BRAIN BLAST: Halt Stress with Micro-Rest

Every Wednesday, I release a strategy poster or “Brain Blast” – a departure from the longer Monday blog posts. These are instructional snacks, designed to be consumed by time-pressed teachers in 9 seconds or less. Weekly Teaching Strategies Based on Neuroscience I’m In lorem ipsum dolor Here’s an example of a Todd’s Brain Newsletter.

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BRAIN BLAST: SUMMARIZERS

Every Wednesday, I release a strategy poster or “Brain Blast” – a departure from the longer Monday blog posts. These are instructional snacks, designed to be consumed by time-pressed teachers in 9 seconds or less. Weekly Teaching Strategies Based on Neuroscience. (Almost) Better than Tacos! I’m In lorem ipsum dolor

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Save the World: Teach Students to UnTrump

You’d think that after 3% of the global population died during World War II, fascist leadership would fall out of fashion. Nope. Fascism is present in Russia, Turkey, Austria, Hungary, Poland, France, Germany, Greece and now the USA because of the Republican candidate for President, Donald Trump (he’s not the only one, but his political […]

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BRAIN BLAST: New Vocabulary Learning Strategies

Every Wednesday, I release a strategy poster or “Brain Blast” – a departure from my longer Monday blog posts. These are instructional snacks, designed to be consumed by time-pressed teachers in 9 seconds or less. Get The Todd’s Brain Insider Newsletter Each Week. It includes Teaching Tips Not Published on this Blog. Keep up to date […]

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Money and Common Sense Are Keys to Teacher Recruitment

Recruitment StrategiesIt is no mystery how to recruit effective teachers as ample research on the topic is available. Here are four surefire approaches:1. Offer service scholarships.According to Stanford Professor Linda Darling-Hammond, “Nearly all of the vacancies currently filled with emergency teachers could be filled with talented, well-prepared teachers if 40,000 service scholarships of up to […]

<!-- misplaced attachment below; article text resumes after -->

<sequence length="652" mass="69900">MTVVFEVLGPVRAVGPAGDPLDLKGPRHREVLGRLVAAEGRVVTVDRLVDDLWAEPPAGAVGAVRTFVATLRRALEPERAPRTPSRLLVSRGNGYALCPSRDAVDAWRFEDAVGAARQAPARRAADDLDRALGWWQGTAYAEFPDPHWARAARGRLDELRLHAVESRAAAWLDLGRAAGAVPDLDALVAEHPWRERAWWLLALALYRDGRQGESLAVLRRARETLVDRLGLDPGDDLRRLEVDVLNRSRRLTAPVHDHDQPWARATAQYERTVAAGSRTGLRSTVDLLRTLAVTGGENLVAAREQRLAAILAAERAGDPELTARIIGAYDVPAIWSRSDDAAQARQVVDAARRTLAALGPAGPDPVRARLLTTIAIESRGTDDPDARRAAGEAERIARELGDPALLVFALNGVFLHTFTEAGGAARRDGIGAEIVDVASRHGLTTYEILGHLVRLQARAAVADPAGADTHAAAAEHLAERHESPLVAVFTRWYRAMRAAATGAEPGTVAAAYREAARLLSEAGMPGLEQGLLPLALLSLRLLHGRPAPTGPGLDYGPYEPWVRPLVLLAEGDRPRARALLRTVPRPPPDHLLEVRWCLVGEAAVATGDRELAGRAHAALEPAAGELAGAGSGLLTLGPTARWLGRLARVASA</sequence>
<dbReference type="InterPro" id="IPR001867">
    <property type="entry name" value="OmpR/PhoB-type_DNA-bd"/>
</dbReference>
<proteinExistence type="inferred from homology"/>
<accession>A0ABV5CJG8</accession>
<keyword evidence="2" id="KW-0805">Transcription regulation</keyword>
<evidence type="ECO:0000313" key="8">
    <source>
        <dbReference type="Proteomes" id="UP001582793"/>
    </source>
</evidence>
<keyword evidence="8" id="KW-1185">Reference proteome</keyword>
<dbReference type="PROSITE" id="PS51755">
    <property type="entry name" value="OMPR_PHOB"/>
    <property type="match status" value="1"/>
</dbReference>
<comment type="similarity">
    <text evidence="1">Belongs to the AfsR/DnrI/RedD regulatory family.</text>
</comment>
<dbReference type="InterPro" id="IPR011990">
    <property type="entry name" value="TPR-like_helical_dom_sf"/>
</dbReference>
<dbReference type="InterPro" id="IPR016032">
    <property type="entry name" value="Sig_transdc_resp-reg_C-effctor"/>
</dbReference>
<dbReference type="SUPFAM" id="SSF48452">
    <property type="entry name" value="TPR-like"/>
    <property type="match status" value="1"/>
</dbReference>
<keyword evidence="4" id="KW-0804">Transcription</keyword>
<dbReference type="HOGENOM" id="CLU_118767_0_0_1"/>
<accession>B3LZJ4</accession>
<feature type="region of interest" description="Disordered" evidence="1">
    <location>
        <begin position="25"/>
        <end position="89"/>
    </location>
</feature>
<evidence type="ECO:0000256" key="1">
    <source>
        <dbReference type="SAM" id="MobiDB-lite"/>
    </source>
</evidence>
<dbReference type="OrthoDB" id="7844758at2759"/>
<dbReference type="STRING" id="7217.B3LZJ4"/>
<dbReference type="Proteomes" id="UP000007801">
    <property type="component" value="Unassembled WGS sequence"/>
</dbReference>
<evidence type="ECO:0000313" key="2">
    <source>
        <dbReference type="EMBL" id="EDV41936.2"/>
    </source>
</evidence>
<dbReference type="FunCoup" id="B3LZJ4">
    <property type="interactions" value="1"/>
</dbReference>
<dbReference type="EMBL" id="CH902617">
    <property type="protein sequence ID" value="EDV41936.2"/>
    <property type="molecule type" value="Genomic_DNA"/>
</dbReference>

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How to Add Active Learning Activities to Any Class

Every Wednesday, I release a strategy poster or “Brain Blast” — a departure from my longer Monday blog posts. These are instructional snacks, designed to be consumed by time-pressed teachers in 9 seconds or less.…starting now! Try my weekly newsletter, filled with teaching tips, new tech tools, neuroscience hacks, and more. If you don’t like […]

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Brain Blast: Study Tips

Every Wednesday, I release a strategy poster or “Brain Blast” — a departure from my longer Monday blog posts. These are instructional snacks, designed to be consumed by time-pressed teachers in 9 seconds or less.…starting now! Subscribe to my Weekly Strategies Newsletter for Neuroscience-Based Teaching Strategies–Free!In the last 10 months since I began my Newsletter, […]

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Writing to Change the Culture: A Woman’s Letter to the Freshman who Assaulted Her

Warning: This post discusses a sexual assault. Here’s a story about a heinous sexual assault against a 22 year old woman. We’ll call her Sarah–a pseudonym. It’s also about her superpower: writing. On Friday at midnight,  I read a letter Sarah composed and read at the sentencing of her attacker, a Stanford freshman who was unanimously convicted of 3 felony sexual assault charges. Although […]